Social media and Nigerian advertising - the spark youth empowerment platform in Nigeria

Social Media and Nigerian Advertising


Influencing consumer behaviour is the name of the game and social media is fast changing the playing field.


By Kanyinsola Ojeshina

‘’Joygirl, you can’t help the looks you get, all the guys can’t help but stop and see, you got that joygirl quality! ‘

If you were around in the 1980’s, you can probably remember every scene from that advert. It was one of the best ones out at the time.

Back in the day, there were 4 major ways to reach people: billboards, posters/flyers, radio and TV.

could print out tons of posters and pass them around your neighbourhood or stick them to every available surface, you could get your ad put up on TV and be sure that come 6 O’clock, everyone would be tuned in to NTA to watch whatever was on screen or you could make a catchy jingle and get consumers to sing along to it on the radio.

Those were the days of the baby boomers and Generation Xers- the people born between the 1940’s to the 1980’s – when production companies only had to consider those four major channels for brand visibility.

Nobody was analysing data to see if viewers enjoyed them because viewers had no choice.

People would read posters, watch adverts on TV, listen to whatever was on the radio and like it because that’s what was on. Period.

A recent study from Inavero and Upwork shows that there are some major differences in the characteristics of baby boomers and Generation Xers when compared to the more recent millennial and Z generations.

The report showed that a majority of the former were generally more threatened by technology and typically stuck to the older ways of doing things.

Couple this with the fact that by a 2016 Bloomberg report, Nigerian youth make up over 50% of the nation’s population and we begin to get a sense of what has changed in the eyes of product manufacturers and service providers and why the nature of advertising had to change along with it.

Enter the world of Social Media.

Millennials and Generation Zers were introduced to social media from very tender ages and have watched it grow into the giant that it has become over the years.

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Instagram, Snapchat, Facebook, Twitter, LinkedIn, Google- everywhere you turn there is a medium of expression for individuals and brands to communicate their messages, and guess who is constantly plugged in? Millenials and Gen Z.

According to a recent PWC Global Consumer Insights Survey; almost 40% of consumers are moving away from traditional forms of entertainment; more than 50% of millennials and Gen Z consumers are constantly online; and social media  ads are now ranked as the third most effective form of advertising across all generations as well as the most effective form of advertising to millennials and Gen Zers.

Going by these stats, if over 50% of the Nigerian populace are millennials and Gen Z, it is only logical for anybody marketing a product or service to begin to think about how best to get their attention on social media.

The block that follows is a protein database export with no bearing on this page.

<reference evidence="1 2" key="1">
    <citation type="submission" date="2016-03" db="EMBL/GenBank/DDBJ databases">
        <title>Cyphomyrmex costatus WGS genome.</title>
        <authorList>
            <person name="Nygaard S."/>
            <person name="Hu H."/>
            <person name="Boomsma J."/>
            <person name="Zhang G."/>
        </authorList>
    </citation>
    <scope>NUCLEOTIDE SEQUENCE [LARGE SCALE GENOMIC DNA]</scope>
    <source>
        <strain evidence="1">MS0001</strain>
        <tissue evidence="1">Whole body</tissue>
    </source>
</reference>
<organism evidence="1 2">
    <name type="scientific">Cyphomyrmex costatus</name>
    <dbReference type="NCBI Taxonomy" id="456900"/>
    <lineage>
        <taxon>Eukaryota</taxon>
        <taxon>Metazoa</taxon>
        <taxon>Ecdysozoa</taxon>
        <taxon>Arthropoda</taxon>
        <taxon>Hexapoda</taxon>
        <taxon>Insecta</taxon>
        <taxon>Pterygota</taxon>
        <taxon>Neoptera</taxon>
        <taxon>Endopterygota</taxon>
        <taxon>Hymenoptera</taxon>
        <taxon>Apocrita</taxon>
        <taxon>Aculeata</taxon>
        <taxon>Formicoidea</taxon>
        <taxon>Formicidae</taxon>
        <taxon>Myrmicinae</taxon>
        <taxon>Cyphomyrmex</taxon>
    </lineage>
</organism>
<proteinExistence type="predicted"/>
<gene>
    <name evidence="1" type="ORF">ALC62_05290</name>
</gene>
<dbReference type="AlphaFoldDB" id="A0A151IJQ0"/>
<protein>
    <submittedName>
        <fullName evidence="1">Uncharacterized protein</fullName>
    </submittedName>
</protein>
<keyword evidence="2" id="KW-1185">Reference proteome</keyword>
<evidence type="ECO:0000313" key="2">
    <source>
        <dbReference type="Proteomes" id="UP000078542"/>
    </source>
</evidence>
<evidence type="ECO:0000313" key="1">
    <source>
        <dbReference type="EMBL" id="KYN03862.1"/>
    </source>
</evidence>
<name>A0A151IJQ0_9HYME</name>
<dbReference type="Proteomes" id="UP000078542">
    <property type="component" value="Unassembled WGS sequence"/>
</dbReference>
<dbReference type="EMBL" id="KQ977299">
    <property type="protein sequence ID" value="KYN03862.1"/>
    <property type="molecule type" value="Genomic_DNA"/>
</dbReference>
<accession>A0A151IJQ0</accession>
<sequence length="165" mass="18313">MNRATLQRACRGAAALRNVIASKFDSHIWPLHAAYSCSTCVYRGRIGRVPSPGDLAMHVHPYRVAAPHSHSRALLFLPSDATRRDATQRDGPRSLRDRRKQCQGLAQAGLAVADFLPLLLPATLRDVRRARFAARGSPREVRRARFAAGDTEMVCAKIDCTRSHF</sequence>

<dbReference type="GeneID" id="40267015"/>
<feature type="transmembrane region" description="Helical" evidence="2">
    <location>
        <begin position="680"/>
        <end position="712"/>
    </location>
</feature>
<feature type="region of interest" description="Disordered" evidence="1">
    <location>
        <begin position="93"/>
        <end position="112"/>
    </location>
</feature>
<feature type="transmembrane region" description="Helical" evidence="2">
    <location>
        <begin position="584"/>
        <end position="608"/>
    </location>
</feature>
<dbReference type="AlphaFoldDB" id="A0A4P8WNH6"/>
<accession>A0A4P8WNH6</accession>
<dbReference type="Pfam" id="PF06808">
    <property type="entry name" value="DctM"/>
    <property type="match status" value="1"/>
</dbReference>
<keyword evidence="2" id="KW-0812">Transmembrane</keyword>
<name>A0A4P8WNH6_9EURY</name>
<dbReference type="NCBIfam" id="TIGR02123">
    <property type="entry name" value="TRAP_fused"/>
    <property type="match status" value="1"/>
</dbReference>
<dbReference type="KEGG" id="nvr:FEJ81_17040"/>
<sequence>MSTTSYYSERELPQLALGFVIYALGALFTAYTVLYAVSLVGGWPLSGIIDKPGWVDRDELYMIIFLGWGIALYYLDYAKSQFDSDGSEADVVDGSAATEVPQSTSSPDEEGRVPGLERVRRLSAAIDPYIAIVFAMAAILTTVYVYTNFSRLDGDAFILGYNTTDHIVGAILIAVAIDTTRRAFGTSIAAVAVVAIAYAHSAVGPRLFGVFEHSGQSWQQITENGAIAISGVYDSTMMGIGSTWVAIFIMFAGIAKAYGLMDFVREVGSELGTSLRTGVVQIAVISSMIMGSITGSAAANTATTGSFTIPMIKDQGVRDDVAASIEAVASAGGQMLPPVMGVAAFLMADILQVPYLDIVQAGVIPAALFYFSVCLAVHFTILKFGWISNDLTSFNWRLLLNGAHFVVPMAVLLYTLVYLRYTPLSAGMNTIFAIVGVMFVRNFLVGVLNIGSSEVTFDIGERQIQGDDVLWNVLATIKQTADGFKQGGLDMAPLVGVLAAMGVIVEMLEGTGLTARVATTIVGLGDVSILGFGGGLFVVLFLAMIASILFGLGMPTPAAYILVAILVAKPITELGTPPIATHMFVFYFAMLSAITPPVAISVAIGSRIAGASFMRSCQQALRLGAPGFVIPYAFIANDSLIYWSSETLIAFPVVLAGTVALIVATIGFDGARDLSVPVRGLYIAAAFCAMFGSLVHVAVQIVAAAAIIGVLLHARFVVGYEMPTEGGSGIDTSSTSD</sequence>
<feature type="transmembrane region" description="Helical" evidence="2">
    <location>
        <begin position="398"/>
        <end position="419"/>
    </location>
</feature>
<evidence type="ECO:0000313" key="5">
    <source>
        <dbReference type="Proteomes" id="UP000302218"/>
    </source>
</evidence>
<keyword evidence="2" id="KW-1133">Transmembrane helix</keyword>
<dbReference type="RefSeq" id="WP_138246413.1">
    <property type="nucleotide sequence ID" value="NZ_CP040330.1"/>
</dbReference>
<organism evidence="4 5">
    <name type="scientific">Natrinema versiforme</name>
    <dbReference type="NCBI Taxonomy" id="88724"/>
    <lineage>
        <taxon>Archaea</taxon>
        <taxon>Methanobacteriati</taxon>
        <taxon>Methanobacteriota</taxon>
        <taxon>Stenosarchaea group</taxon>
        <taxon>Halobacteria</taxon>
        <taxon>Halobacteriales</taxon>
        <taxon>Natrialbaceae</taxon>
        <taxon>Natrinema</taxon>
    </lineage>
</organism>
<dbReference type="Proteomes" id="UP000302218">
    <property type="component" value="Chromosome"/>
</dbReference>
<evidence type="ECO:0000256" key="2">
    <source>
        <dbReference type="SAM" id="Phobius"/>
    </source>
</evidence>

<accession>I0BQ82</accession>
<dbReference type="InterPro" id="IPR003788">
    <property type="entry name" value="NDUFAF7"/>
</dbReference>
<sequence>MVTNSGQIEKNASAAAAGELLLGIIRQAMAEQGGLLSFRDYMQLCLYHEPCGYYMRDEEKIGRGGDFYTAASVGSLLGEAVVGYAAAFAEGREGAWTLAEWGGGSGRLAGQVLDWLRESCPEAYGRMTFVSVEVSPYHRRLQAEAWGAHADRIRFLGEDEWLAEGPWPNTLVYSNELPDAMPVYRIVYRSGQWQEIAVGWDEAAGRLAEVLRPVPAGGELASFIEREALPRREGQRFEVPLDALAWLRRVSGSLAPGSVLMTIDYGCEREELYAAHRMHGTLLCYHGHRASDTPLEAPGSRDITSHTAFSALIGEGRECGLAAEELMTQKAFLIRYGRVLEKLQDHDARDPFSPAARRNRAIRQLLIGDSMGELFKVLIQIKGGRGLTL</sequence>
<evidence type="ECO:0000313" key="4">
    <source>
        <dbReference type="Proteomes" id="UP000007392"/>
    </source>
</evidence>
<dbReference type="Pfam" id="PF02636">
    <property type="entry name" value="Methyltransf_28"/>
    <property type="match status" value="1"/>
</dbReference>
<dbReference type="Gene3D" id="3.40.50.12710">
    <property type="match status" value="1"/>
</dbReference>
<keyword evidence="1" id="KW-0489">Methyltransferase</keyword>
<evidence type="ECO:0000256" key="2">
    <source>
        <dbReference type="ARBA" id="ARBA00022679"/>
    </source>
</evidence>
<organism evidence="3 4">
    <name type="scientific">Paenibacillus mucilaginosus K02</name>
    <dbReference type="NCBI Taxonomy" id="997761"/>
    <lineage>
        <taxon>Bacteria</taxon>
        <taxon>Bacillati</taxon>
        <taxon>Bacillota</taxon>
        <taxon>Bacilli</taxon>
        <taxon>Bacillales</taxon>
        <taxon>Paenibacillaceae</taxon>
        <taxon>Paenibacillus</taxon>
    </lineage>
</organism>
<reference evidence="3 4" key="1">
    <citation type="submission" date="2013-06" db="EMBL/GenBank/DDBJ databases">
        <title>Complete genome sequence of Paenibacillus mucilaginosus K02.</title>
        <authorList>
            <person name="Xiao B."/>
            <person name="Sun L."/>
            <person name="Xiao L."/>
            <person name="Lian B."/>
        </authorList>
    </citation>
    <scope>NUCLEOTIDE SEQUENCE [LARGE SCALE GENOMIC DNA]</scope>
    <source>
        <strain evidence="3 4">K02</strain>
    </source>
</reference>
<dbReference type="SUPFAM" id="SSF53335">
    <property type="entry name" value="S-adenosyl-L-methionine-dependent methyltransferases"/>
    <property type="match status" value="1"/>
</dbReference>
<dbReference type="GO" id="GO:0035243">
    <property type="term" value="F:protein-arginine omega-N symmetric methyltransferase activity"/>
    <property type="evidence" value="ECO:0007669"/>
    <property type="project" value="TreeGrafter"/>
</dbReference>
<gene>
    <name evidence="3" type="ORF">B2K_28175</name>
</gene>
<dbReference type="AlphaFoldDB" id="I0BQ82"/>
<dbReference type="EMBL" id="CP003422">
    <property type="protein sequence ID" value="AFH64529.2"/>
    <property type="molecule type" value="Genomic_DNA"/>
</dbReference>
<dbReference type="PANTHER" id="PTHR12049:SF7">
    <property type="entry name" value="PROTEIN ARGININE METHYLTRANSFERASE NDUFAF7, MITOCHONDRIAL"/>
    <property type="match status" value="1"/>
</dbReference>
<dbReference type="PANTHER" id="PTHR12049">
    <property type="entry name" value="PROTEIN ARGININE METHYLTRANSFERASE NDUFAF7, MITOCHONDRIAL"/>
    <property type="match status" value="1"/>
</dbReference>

While there are several forms of marketing on social media today- one that stands out in Nigeria and across the world is the ‘Influencer’ strategy.

Every brand is now interested in signing the most popular artiste, comedian, actor or athlete- to name a few- with the sole aim of using those individuals to influence consumer behavior. What’s more? It works!

A Nielsen’s Global Survey of Trust in Advertising reported that consumers have a high level of trust for influencer recommendations and online opinions and, in line with this, several brands across the globe have realized that if they get a prominent figure to speak for their brand- that’s already half the job, done.

In fact, the influencer system has worked so well, that many people in the new generation are including ‘Social Media Influencer’ when asked their career choices.

So, advertising has morphed into this completely different thing- where social media is the real influencer and everything that brands do is centered around controlling consumer behavior in that space.

More people in advertising are doing away with the plain old vanilla response; ‘I work in advertising’ and identifying more as ‘Social Media Marketer’, ‘Digital Marketer’, ‘Social Media Strategist’ and several other variations.

With all these facts and figures, it is easy for many to assume that there are no better ways to advertise than by social media but we have to realize that advertising will take on many more faces yet.

In 2015, PWC predicted that online advertising will grow at an alarming rate compared to TV, radio and whatever else and will surpass them by 2021, but nobody can predict what the next ten years hold for advertising.

If I had to guess? I would say that the revolution will not be televised- but perhaps it could be streamed, downloaded, liked or subscribed to. Or perhaps it could be more.


Editorial Note: This article was originally published in The Spark Magazine. Find the magazine here to read other articles.

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The Spark is a youth empowerment platform in Nigeria that projects the average Nigerian youth doing something, anything positive. Our mission is to reach out to as many youths, “EMPOWER and ENGAGE!!!